Our connections with people sometimes push boundaries to the limit and our partners, our business associates or our families sometimes cross them. And we don't like to have our boundaries disrespected. Yet it happens all the time. Bosses keep us late, even though our families are counting on us to be home. Couples have different needs and one person may pressure the other into doing what they want. A family may set a rule for a child and the child may disobey.
How we establish and protect our boundaries can mean the difference between feeling empowered in our lives and feeling victimized. Establishing boundaries may cause conflict at first, but ultimately be more satisfying -- because doing things we feel forced into doing often leads to resentment.
Upholding our boundaries doesn't mean we can't be flexible. Sometimes people negotiate -- they look for common ground. Finding ways a situation can work for as many people as possible is a healthy part of any relationship. However, there's a difference between negotiation, where we feel we are making a choice. and feeling as we have no choice. It all comes down to good communication and finding solutions that fit with everyone's needs. Just don't do that communicating during the movie at the Alamo Drafthouse!
Relationship problems...? When you and your partner have a disagreement, who's at fault? Why, your partner of course! Everyone knows that. Whenever there's a relationship conflict our partners are the ones at fault. I mean, everything we do is perfect, right? Our partners just don't get it. If only they listened more and did what we wanted things would work out so much better.
Okay... so maybe it's not as simple as that. As satisfying as it is to think that we have it all figured out and our partners just need to get with the program -- while that may lead to a certain satisfaction within ourselves, it certainly doesn't lead to a successful relationship.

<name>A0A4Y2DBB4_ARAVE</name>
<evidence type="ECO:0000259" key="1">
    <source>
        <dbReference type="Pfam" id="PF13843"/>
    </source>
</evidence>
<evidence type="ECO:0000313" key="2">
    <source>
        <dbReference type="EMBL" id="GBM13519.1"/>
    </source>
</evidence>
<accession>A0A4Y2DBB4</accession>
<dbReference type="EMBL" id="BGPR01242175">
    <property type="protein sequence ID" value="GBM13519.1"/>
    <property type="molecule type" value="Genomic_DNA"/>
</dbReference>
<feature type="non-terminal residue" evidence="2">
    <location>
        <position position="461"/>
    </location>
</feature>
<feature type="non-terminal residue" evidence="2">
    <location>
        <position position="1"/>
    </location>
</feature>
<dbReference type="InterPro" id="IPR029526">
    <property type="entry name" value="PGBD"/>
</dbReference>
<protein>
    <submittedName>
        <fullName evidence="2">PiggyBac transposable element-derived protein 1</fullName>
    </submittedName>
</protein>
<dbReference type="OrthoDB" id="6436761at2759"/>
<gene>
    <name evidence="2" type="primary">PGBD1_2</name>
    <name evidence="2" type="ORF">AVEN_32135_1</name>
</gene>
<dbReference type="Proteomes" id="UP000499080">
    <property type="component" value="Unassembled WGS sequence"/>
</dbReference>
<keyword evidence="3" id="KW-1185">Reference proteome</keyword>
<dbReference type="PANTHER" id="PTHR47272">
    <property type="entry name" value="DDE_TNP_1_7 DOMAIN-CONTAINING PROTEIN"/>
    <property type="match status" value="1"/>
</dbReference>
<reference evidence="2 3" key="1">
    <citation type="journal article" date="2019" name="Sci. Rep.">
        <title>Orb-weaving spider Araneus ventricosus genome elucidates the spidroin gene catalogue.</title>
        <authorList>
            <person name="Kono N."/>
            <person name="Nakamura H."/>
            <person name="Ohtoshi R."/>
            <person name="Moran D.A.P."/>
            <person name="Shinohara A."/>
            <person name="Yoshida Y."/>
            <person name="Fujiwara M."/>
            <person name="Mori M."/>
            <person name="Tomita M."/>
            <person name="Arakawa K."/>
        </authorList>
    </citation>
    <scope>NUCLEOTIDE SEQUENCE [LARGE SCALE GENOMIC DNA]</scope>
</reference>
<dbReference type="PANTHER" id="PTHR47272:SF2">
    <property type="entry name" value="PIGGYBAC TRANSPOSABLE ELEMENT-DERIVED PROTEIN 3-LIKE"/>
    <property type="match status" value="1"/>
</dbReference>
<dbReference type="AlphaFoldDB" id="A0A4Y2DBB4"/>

Our society tends to encourage us to win at things. Sporting events, getting the best grades in school, finding the best job... it's all about winning. Yet in relationships, winning can sometimes be losing. How? Well, think about it. Suppose you win an argument with your partner and prove to them you were "right." Well, guess what? That made your partner wrong. And if you do that consistently by always arguing to be right, where does that leave your partner? Always being wrong! Who wants to live with that? Would you want to live with someone that was always right?
It seems more likely that the key to a successful relationship would be one where both people got to be right -- Where both people felt cared for, listened to, and understood. But how do we do that? Our whole society, in large part, is about being right. Making the right choice, doing the right thing, picking the right person. How do we find a way to be right and have our partner be right at the same time?
That's the trick, isn't it? Finding a way that both people can feel good about the situation. Finding out how to do that just may be the key to a long-term, happy relationship. What is the secret? It's finding ways that both people can be "right." Instead of having a monopoly on being right and your partner having to be wrong, how about finding ways you both can be right. Ways that each of you can feel heard, cared for and understood. It may be challenging at times, but it's not impossible.
You may find that working at having your own needs met and at the same time caring that your partners are met, can truly lead to a happy, caring relationship. While it may not always be easy, it certainly is a challenge worth taking on -- and it's a challenge that can lead to a more fulfilling relationship.
David Schwartz, M.S., LMFT
David brings a wealth of life experience to his therapy practice. In addition to his therapy training, David has been a self-motivated entrepreneur for over 20 years, as well as working as a producer in the television industry.
David Schwartz, MS., Licensed Marriage and Family Therapist # 87261 -
30961 Agoura Rd., Suite 215, Westlake Village, CA 91361